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"graphics Card Driver Has Stopped Responding"


JPC

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Hello,

Just completed a couple of flights with the given flight plan and everything looks, feels, sounds and works great.

Had some memory problems and the fps were slow so I decided to take Lefeteris's advice and to upgrade my system. Installed a fresh copy of Win 7 x64, and boosted my RAM memory to 6Go DDR2-800 (dual channel of course).

Now I have no more problems with the frame rates, no lacking textures, nothing like that - everything works fine...

...HOWEVER there is a problem that appears ALL the time : when I swith to external view while in flight (and while in flight only), I get a message saying that my graphics card driver has stopped responding.

If I swith to external view on the ground, nothing happens, it works perfectly.

After that, FSX keeps running but on a black screen. I can hear the sounds, move the switches and everything, only there's no image, just a black screen.

Here is my config :

- Intel Core 2 Quad Q6600 2.4Ghz

- 6 GO RAM DDR2-800Mhz dual channel

- Gainward Bliss Geforce Go 8800GT 1Go

- Windows 7 Professional 64bits (brilliant stuff by the way)

- FSX SP2 installed in the default directory

Let me now if you need anything else.

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Günter Steiner
I get a message saying that my graphics card driver has stopped responding.

I assume its like "NVLDDMKM stopped responding etc"?

If you search about it at google you will find countless posts about it, since several years now.

I have had trouble with this error for almost 2 years and found the issue some weeks ago: one RAM was faulty!

I have bought new RAM two years ago and few weeks later the NVLDDMKM error comes up.

Then, the last two years I have changed every component in my PC: Motherboard, PSU, Graphiccard, Soundcard etc.

I have tested RAM with Memtest and any other program available and all said, that RAM is ok, so I never changed it.

Then I have just for fun put one RAM away and the error was gone.

I have bought new RAM now and have never seen this error again!

I don't say that your RAM is faulty, maybe some other parts or constellations of your PC are slightly damaged...but I'd just like you to remember about my story if you get this message more often.

Don't trust RAM testing programs! :rolleyes:

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VulcanB2

Hi,

This error is totally bogus, and compounded by the trash written by nVidia that the driver is almost certainly not at fault. You can read the not-so-official line on it here: http://forums.nvidia.com/index.php?showtopic=65161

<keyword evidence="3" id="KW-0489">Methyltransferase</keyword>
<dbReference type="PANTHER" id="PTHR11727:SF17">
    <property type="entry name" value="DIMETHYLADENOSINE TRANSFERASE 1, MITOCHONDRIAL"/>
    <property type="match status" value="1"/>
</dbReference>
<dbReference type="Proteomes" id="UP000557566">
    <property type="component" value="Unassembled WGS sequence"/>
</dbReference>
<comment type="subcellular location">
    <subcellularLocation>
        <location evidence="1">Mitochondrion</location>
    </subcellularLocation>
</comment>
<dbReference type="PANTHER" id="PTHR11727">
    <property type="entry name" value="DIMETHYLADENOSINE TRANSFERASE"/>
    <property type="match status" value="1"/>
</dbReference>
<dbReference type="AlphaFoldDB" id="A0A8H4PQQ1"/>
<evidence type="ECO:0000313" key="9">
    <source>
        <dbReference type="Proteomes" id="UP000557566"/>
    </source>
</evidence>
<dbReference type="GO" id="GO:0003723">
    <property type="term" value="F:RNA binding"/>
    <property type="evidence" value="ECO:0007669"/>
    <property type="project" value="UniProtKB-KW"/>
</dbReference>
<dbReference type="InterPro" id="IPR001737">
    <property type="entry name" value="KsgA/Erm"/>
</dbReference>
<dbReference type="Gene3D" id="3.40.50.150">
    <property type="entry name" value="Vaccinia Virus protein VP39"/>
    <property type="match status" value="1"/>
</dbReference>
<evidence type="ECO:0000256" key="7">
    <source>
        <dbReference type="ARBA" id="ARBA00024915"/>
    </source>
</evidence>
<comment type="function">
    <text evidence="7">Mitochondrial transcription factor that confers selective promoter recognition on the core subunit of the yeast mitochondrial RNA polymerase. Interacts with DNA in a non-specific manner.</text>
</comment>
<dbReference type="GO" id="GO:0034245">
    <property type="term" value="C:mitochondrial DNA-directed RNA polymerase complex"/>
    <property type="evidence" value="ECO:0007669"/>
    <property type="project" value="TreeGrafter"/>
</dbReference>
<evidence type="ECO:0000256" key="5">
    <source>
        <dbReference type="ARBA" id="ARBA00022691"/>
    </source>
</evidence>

Why does the driver produce this stop message? Because of TDR (Timeout Detection and Recovery), introduced in Vista, and implemented in the 18x.xx and later series of nVidia drivers (I'm not sure about ATI). NONE of the drivers that include this TDR feature work with my card (I feel deliberately on the part of nVidia to make me buy a new card).

The idea behind TDR is that your graphics card can die doing some processing, and the driver can do a hot restart and recovery of the graphics card/driver without necessitating the restart of the entire computer.

Reasons this error can occur (according to nVidia):

- Bad memory

- Insufficient/problematic PSU

- Corrupt driver install

- Overheating

- Unstable overclocks (GPU or CPU)

- Incorrect MB voltages (generally NB/SB)

- Faulty graphics card

Fair enough you may think, but a load of crap when you suddenly realize your card (and system in general) has run perfectly fine for the preceeding TWO YEARS under heavy load, and now it decides to suddenly die because you upgrade your graphics drivers? This certainly rang alarm bells with me.

The next two items would be hilarious if nVidia weren't so serious:

- Your asking too much of your graphics card. Not one that many people like to hear, but as the blurb from Microsoft states, if your game falls below a certain FPS and something graphically complex occurs, it could trigger a TDR.

WTF? Design the card and drivers better then if they can't cope under load!!!! Design new bus architecture if the current design is broken.

- The issue can potentially be caused by a badly written driver or piece of software, but this is an unlikely cause in most cases.

No, of course - nVidia drivers are renowned for working flawlessly and being bug-free. * falls off seat in laughter *

I run Version 169.25 for Vista 64-bit on Win 7 64-bit without any issues, Aero is fully functional, and no TDR errors in sight (because it is not supported in these drivers).